On the third day of the “Practical Statistics for the Life Sciences (2021)” course, we will have exercises on linear regression, based on different datasets:

# 1 The puromycin dataset

Data on the velocity of an enzymatic reaction were obtained by Treloar (1974).
The number of counts per minute of radioactive product from the reaction was measured as a function of substrate concentration in parts per million (ppm) and from these counts the initial rate (or velocity) of the reaction was calculated (counts/min/min). The experiment was conducted once with the enzyme treated with Puromycin, and once with the enzyme untreated.

The goal is to assess if there is an association between the substrate concentration and rate for the treated enzyme.

# 2 The poison dataset:

In this experiment, 96 fish (dojofish, goldfish and zebrafish) were placed separately in a tank with two litres of water and a certain dose (in mg) of a certain poison EI-43,064. The resistance of the fish a against the poison was measured as the amount of minutes the fish survived upon adding the poison (Surv_time, in minutes). Additionally, the weight of each fish was measured.

In this tutorial, we will study the association between dose and survival time by using a linear regression model.

# 3 Armpit example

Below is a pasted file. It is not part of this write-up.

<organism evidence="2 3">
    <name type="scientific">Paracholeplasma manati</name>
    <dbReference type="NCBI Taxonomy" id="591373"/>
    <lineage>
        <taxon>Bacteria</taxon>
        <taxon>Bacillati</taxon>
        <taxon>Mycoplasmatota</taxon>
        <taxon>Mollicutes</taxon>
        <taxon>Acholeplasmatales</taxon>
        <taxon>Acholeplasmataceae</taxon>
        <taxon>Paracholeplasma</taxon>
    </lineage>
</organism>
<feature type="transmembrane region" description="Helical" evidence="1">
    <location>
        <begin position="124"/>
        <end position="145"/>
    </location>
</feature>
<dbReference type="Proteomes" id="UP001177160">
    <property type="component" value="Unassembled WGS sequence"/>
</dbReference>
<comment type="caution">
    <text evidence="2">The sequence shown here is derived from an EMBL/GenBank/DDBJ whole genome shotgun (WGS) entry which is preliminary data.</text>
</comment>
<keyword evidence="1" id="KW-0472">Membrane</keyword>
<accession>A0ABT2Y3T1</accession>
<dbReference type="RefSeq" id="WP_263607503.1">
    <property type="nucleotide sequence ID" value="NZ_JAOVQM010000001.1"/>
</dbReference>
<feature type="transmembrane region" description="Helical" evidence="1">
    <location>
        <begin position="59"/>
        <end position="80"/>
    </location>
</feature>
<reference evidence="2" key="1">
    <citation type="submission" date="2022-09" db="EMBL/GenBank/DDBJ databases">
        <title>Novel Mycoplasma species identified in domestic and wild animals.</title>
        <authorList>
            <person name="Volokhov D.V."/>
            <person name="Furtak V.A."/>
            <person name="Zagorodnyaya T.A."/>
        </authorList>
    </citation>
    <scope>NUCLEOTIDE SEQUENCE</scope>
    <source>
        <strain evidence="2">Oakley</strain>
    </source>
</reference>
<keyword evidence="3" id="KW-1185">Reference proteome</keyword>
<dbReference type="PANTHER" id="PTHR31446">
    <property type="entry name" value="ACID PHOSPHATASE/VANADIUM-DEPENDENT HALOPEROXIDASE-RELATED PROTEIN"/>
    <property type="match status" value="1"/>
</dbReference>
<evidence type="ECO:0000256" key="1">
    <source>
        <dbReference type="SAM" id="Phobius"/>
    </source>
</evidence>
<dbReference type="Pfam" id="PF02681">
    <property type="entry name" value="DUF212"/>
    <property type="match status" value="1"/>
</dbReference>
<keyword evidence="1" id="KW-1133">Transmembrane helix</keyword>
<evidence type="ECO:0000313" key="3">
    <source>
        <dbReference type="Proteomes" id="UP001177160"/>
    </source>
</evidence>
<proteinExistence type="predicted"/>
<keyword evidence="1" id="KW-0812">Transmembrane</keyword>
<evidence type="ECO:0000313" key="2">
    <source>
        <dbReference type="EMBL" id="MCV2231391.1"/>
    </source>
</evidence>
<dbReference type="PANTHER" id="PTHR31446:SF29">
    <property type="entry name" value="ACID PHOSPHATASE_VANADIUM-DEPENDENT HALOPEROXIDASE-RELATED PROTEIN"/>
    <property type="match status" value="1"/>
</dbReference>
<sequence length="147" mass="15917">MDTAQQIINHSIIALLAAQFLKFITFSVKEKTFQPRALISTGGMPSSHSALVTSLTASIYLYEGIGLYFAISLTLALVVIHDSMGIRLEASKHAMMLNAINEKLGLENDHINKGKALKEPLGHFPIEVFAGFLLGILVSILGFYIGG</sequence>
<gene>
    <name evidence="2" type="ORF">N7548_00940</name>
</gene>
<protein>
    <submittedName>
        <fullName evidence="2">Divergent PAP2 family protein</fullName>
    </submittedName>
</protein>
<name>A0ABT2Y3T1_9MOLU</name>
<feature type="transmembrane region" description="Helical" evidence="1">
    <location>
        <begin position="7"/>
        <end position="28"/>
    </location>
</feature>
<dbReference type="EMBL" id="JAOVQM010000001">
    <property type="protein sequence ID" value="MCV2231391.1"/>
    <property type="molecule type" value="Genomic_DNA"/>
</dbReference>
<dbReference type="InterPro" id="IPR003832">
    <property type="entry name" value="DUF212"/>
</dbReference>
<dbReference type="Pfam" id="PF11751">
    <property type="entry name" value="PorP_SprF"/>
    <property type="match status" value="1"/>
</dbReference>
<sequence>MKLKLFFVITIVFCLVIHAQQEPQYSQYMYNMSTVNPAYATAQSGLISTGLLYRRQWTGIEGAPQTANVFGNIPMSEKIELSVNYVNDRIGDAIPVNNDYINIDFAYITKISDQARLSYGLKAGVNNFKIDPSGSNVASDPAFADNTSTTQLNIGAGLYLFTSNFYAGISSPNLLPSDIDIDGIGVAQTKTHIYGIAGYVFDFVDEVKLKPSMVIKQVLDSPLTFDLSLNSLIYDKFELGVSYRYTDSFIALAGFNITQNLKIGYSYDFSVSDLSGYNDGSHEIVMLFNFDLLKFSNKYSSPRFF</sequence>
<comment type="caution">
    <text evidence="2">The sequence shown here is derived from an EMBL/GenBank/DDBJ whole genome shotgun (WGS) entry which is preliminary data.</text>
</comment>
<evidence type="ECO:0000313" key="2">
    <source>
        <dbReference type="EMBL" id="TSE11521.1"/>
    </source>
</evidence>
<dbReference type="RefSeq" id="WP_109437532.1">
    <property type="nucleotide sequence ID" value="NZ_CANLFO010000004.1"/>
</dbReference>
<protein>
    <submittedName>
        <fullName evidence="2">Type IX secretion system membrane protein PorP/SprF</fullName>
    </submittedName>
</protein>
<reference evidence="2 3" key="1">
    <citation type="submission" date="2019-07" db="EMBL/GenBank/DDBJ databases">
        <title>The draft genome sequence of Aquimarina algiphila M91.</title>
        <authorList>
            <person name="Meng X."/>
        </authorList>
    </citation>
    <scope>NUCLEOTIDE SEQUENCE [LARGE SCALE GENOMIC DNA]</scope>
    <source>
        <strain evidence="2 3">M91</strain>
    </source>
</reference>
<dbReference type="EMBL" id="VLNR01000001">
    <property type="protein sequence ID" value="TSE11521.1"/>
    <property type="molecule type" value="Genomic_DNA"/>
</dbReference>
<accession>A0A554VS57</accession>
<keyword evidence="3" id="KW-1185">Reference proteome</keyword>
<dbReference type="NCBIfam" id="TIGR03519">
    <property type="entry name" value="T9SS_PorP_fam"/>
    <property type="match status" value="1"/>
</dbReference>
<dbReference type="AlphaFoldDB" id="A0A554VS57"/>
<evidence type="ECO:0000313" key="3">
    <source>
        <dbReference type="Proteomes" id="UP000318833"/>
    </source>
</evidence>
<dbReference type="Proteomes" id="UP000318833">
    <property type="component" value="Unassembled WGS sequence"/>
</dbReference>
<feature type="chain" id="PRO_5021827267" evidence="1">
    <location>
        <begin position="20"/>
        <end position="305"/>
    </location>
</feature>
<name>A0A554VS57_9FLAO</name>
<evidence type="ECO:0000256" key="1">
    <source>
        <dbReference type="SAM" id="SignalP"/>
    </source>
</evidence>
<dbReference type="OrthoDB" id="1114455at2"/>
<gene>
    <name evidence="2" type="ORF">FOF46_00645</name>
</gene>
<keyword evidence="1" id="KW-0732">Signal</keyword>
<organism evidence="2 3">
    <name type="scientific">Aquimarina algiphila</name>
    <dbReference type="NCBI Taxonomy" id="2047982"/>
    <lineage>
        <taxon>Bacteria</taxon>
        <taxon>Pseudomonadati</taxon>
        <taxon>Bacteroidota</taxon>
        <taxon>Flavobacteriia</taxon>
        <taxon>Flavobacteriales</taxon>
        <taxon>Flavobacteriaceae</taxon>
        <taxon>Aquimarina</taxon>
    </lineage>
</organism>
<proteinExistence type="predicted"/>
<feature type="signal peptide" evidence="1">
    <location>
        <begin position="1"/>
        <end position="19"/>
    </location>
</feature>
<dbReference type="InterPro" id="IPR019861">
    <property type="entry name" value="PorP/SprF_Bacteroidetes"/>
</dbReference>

Smelly armpits are not caused by sweat, itself. The smell is caused by specific micro-organisms belonging to the group of Corynebacterium spp. that metabolise sweat. Another group of abundant bacteria are the Staphylococcus spp., which do not metabolise sweat in smelly compounds.

The CMET-groep at Ghent University does research on transplanting the armpit microbiome to help people with smelly armpits. To test the effect of transplanting the microbiome, they conducted an experiment on two groups of volunteers: one group was treated with a placebo, while the other had a microbiome transplant. The goal was to assess whether a microbial transplant can affect the relative abundance Staphylococcus spp. in the microbiome of the armpit.

In the previous tutorial, we analysed the armpit data using a two sample t-test. Add a section to the script file for the armpit example where you model the data using a linear model. Compare the output of the linear model to the results you optained with the two sample t-test and formulate your conclusion based on the output of the linear model.